Wednesday, January 9, 2008

Variety: The Spice of Life or Dietary Doom?


A glaring apparent contradiction in diet and nutrition mantra seems to be whether or not a healthy diet contains "variety." Critics balk at the lack of variety and exclusion of food groups that characterize many fad diets. But this is an important part of the reason why some fad diets help you to loose weight! Is it okay to exclude entire food groups and limit dietary variety during the quest for a better body?
More importantly, loosing weight through Atkins or another low-carb type diet will result in weight loss. If you have a health condition that is significantly improved through weight loss alone (high blood pressure is a good example), doesn't that mean that severely limiting the diet is good for you in that case?

On the other hand, we are continuously discovering new compounds and new function of old compounds. Each natural food is so special in the mixture of chemicals that give it its color, taste, and health benefits. For instance, resveritol, the newly discovered antioxidant in red wine and other foods. Researchers recently discovered the ability of phytosterols to lower cholesterol. By the way, phytosterols are not only supplemented in margarine but exist in every plant-based natural food (fruits, vegetables, whole grains, etc).

Furthermore, my lab has been involved in research looking at specific proteins in dairy products that may contribute to weight loss. In research, meat-eaters have lower body fat percentages than vegetarians consuming a diet of the same macronutrient breakdown; meat is a natural source of creatine. By limiting entire food groups, you are surely missing out on a host of health benefits.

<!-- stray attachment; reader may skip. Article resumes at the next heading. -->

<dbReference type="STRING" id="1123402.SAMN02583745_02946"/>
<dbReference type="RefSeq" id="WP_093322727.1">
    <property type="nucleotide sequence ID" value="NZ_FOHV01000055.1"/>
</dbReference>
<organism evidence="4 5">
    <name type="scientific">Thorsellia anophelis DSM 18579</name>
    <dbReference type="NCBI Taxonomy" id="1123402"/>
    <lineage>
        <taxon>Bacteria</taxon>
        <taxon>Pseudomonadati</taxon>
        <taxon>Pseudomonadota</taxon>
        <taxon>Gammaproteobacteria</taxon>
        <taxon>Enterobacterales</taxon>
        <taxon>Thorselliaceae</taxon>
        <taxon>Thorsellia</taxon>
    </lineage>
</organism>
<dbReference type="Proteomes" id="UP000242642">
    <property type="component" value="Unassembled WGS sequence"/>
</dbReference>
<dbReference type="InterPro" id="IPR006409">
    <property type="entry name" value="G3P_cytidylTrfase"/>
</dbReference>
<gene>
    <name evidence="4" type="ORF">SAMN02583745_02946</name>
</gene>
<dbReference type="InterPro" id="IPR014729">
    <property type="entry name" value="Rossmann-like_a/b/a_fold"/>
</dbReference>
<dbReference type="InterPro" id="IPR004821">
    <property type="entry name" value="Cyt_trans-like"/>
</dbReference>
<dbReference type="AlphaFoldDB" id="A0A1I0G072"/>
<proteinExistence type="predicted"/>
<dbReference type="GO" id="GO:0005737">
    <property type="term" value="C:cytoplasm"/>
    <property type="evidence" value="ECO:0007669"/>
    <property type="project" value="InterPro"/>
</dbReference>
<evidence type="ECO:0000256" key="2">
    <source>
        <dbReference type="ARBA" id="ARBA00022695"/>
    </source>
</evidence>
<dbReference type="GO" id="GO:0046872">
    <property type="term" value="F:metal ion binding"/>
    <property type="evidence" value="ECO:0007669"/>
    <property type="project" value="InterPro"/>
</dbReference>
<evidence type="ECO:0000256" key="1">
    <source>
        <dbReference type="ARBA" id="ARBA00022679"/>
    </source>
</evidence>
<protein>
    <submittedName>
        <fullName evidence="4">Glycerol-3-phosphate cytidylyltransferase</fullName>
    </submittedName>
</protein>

Variety or limited variety?

A study published out of Tufts University in the Journal of Nutrition sums it up pretty clearly. The variety of sweets, snacks, condiments, entrees and carbohydrates consumed was positively associated with body fatness, whereas the variety of vegetables was negatively associated with body fatness. Practically speaking, what does this means for you on a long-term healthy diet that allows you to loose weight?

1. Eat a variety of vegetables, and make them the base of your meals--don't smother them with a variety of condiments.

2. Choose several lean protein sources, including dairy, and include those at most meals--good examples are fat-free cottage cheese, chicken breast, any fish, and 96% lean ground beef--don't drench your protein in a variety of sauces.

3. Pick one whole grain you like and eat it sometimes (1 or 2 meals per day). My grain of choice is old-fashioned oats in the mornin'.

4. Pick only fresh seasonal, local fruits--you will maximize the vitamins and nutrients from your fruit; have 1 or 2 pieces per day.

5. Eat mostly plant-based fats and pick one or two that you like to use; use sparingly.

6. Limit processed foods in general! Note that the first three foods listed that have a high association to body fatness are all bottles/jarred/preserved, etc. They have lots of calories and no special nutrients, chemicals, or antioxidants that make them worth eating! 'Nuff said.

1 comment:

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